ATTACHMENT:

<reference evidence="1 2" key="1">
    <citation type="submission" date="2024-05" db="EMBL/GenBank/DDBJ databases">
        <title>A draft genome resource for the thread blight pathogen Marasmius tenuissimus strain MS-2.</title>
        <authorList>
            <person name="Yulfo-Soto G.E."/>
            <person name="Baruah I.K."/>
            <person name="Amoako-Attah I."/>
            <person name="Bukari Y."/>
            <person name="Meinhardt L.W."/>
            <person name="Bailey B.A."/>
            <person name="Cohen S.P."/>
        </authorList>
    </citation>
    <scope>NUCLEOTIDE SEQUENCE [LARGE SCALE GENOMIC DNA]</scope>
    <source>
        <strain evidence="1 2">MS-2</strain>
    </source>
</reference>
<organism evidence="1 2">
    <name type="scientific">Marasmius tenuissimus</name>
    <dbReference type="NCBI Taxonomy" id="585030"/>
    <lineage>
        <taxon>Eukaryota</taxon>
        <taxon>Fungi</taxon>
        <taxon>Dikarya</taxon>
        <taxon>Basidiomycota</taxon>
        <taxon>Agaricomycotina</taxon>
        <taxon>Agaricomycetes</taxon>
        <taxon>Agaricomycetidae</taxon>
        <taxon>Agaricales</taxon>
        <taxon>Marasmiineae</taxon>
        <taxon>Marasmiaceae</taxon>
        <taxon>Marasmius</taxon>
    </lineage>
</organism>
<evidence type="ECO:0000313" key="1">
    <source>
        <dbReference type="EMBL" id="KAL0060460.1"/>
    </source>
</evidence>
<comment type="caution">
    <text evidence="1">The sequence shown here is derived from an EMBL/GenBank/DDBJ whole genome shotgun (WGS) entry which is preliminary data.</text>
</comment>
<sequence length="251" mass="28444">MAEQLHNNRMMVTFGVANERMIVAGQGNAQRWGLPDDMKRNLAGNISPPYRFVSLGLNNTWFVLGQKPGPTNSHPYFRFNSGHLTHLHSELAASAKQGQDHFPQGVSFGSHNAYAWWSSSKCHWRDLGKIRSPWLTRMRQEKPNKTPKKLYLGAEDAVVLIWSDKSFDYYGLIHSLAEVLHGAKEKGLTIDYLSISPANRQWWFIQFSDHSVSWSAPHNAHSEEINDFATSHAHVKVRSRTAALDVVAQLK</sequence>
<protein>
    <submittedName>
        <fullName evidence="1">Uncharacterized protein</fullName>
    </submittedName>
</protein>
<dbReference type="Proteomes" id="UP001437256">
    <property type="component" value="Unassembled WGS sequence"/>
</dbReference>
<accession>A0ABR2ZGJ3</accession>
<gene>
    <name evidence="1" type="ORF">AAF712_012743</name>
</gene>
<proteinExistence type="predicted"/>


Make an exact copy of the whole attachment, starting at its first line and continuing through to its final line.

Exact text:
<reference evidence="1 2" key="1">
    <citation type="submission" date="2024-05" db="EMBL/GenBank/DDBJ databases">
        <title>A draft genome resource for the thread blight pathogen Marasmius tenuissimus strain MS-2.</title>
        <authorList>
            <person name="Yulfo-Soto G.E."/>
            <person name="Baruah I.K."/>
            <person name="Amoako-Attah I."/>
            <person name="Bukari Y."/>
            <person name="Meinhardt L.W."/>
            <person name="Bailey B.A."/>
            <person name="Cohen S.P."/>
        </authorList>
    </citation>
    <scope>NUCLEOTIDE SEQUENCE [LARGE SCALE GENOMIC DNA]</scope>
    <source>
        <strain evidence="1 2">MS-2</strain>
    </source>
</reference>
<organism evidence="1 2">
    <name type="scientific">Marasmius tenuissimus</name>
    <dbReference type="NCBI Taxonomy" id="585030"/>
    <lineage>
        <taxon>Eukaryota</taxon>
        <taxon>Fungi</taxon>
        <taxon>Dikarya</taxon>
        <taxon>Basidiomycota</taxon>
        <taxon>Agaricomycotina</taxon>
        <taxon>Agaricomycetes</taxon>
        <taxon>Agaricomycetidae</taxon>
        <taxon>Agaricales</taxon>
        <taxon>Marasmiineae</taxon>
        <taxon>Marasmiaceae</taxon>
        <taxon>Marasmius</taxon>
    </lineage>
</organism>
<evidence type="ECO:0000313" key="1">
    <source>
        <dbReference type="EMBL" id="KAL0060460.1"/>
    </source>
</evidence>
<comment type="caution">
    <text evidence="1">The sequence shown here is derived from an EMBL/GenBank/DDBJ whole genome shotgun (WGS) entry which is preliminary data.</text>
</comment>
<sequence length="251" mass="28444">MAEQLHNNRMMVTFGVANERMIVAGQGNAQRWGLPDDMKRNLAGNISPPYRFVSLGLNNTWFVLGQKPGPTNSHPYFRFNSGHLTHLHSELAASAKQGQDHFPQGVSFGSHNAYAWWSSSKCHWRDLGKIRSPWLTRMRQEKPNKTPKKLYLGAEDAVVLIWSDKSFDYYGLIHSLAEVLHGAKEKGLTIDYLSISPANRQWWFIQFSDHSVSWSAPHNAHSEEINDFATSHAHVKVRSRTAALDVVAQLK</sequence>
<protein>
    <submittedName>
        <fullName evidence="1">Uncharacterized protein</fullName>
    </submittedName>
</protein>
<dbReference type="Proteomes" id="UP001437256">
    <property type="component" value="Unassembled WGS sequence"/>
</dbReference>
<accession>A0ABR2ZGJ3</accession>
<gene>
    <name evidence="1" type="ORF">AAF712_012743</name>
</gene>
<proteinExistence type="predicted"/>